Multi-reference adaptive noise cancellation in the EEG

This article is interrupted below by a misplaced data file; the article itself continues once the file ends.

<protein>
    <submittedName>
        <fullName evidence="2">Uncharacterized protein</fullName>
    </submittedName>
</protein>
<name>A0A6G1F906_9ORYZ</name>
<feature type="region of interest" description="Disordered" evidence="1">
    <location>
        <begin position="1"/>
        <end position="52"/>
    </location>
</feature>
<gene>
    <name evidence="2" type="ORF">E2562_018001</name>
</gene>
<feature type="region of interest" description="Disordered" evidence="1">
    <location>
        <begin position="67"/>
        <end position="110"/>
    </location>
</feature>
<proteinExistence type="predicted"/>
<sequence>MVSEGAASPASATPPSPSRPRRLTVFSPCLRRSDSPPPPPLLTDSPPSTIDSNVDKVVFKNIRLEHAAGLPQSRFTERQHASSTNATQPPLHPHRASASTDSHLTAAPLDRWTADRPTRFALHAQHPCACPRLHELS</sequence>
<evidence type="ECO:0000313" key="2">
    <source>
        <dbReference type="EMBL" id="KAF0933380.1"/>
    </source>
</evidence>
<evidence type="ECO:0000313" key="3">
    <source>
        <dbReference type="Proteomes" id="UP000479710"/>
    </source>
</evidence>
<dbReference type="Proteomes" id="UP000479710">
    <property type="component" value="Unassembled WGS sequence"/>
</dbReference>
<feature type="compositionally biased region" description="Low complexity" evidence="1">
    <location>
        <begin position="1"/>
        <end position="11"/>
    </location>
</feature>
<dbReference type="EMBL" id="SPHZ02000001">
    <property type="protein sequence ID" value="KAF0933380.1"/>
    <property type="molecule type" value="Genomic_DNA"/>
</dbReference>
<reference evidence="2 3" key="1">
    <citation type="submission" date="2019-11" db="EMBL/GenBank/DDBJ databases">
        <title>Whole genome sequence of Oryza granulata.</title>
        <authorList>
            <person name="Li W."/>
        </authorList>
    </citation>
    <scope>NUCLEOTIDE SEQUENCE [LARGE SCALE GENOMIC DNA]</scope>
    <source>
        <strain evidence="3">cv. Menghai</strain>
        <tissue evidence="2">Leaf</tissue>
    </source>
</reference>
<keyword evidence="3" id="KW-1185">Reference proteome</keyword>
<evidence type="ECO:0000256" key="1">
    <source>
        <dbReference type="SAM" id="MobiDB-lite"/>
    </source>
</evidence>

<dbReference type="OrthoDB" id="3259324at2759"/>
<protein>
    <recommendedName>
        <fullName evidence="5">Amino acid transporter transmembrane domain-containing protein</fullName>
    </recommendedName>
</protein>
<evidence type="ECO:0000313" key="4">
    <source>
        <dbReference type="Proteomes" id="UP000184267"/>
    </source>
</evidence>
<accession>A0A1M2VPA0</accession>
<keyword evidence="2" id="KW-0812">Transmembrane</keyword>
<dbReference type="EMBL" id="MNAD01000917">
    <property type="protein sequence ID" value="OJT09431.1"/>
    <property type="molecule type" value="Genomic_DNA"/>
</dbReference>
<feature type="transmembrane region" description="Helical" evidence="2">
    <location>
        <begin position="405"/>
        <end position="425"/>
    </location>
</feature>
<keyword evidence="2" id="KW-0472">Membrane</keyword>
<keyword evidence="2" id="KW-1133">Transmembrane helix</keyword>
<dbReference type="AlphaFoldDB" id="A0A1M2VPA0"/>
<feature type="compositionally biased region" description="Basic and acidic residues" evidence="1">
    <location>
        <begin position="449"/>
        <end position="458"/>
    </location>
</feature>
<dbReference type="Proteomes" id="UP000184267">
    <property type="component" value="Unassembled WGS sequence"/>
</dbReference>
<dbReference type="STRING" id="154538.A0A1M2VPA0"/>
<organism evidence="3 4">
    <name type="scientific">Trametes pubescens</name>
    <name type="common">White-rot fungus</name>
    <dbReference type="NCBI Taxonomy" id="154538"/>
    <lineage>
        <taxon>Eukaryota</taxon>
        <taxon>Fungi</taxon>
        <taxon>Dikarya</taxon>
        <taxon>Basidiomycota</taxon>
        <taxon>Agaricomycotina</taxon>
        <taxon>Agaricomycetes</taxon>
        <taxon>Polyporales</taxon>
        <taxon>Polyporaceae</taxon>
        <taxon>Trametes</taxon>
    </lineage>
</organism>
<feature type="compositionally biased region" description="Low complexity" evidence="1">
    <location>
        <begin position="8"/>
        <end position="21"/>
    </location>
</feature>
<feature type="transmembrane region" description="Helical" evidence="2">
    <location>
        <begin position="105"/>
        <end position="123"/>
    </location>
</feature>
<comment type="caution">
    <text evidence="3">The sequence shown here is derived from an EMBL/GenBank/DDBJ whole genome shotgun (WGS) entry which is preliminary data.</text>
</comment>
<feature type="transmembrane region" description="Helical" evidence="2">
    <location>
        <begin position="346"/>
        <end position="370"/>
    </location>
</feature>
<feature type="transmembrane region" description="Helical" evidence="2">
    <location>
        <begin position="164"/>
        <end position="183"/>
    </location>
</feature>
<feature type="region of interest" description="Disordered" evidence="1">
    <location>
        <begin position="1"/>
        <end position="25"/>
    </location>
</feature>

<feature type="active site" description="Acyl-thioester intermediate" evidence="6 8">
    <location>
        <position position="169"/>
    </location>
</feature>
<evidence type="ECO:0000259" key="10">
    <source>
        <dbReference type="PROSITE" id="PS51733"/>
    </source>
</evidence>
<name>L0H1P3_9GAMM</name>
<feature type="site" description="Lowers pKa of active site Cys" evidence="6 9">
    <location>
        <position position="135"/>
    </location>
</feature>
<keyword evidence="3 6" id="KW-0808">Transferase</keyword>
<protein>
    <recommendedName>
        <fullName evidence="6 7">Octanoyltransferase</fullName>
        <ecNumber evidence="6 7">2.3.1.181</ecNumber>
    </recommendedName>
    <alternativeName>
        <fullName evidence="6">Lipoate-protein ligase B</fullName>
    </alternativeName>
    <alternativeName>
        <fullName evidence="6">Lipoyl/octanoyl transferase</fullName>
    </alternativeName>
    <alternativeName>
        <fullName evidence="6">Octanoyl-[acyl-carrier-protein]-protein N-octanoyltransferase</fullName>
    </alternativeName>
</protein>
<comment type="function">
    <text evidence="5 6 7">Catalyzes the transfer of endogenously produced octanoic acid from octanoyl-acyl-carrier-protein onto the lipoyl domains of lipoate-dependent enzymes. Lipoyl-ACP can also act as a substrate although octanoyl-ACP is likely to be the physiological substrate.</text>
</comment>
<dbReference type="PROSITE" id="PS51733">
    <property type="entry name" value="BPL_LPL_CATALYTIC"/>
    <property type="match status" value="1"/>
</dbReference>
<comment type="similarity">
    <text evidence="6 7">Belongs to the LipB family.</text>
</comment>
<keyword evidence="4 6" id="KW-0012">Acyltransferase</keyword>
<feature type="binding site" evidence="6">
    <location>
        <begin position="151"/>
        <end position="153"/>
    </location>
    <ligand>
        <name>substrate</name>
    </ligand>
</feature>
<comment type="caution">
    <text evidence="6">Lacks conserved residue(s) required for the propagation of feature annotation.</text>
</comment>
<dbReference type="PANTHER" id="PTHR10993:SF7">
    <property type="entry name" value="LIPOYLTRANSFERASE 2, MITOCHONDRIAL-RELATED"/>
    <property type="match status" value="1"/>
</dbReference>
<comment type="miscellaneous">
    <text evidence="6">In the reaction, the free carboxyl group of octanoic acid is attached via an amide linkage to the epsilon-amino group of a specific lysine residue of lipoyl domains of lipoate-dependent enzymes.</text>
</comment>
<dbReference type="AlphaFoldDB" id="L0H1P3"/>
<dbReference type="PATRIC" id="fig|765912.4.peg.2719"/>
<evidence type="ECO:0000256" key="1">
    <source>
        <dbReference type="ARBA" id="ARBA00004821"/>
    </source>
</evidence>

INTRODUCTION: The electroencephalogram (EEG) records patterns of brain activity and provides a great deal of diagnostic information. For example, these recordings can help detect epileptic patients, brain tumors, or even psychiatric disorders. Recently, aided by the miniaturization and reduced cost of headsets, a strong interest in real-time EEG signal analysis for classification and prediction has emerged, in domains such as gaming, and security at work. Research, lead at the New Zealand brain Research Institute and University of Canterbury, targets the development of an EEG headset for the detection of microsleeps. One of the first steps in detecting microsleeps is the preprocessing of EEG signals to eliminate artefacts contained within the EEG such as eye-blinks or activity of muscles. An approach called multi-reference adaptive noise cancellation (MRANC) in the EEG was successfully used in , and has now been implemented in a field programmable gate array (FPGA) for the elimination of artefacts in real-time. METHODS: Multi-reference adaptive noise cancellation is an approach intended to adaptably cancel out the noise (present in the primary input of the canceller) thanks to correlated versions of it (present in reference inputs). In MRANC, an adaptive filter, in the form of a multilayer perceptron (MLP), changes its internal weights so as to produce an output signal, which is as close as possible to the noise contaminating the primary input. The multilayer perceptron is a type of neural network that can easily learn to detect artefacts online using the back-propagation algorithm and update its internal weights based on the error function. The integrality of the MRANC is implemented on an FPGA using a Zynq platform (ZedBoard) and the resulting module is replicated to provide multichannel reduction of artefacts. RESULTS: A system that accepts raw EEG data and performs real-time filtering using MRANC on an FPGA has been developed. Early observations of real time filtering among several subjects suggest a reduction of the artefact power in the EEG. DISCUSSION & CONCLUSIONS: This project can serve as a proof of concept for a more developed and online adaptive filter that effectively removes artefacts contaminating the EEG. Further research is continuing to ensure the best elimination possible using MRANC.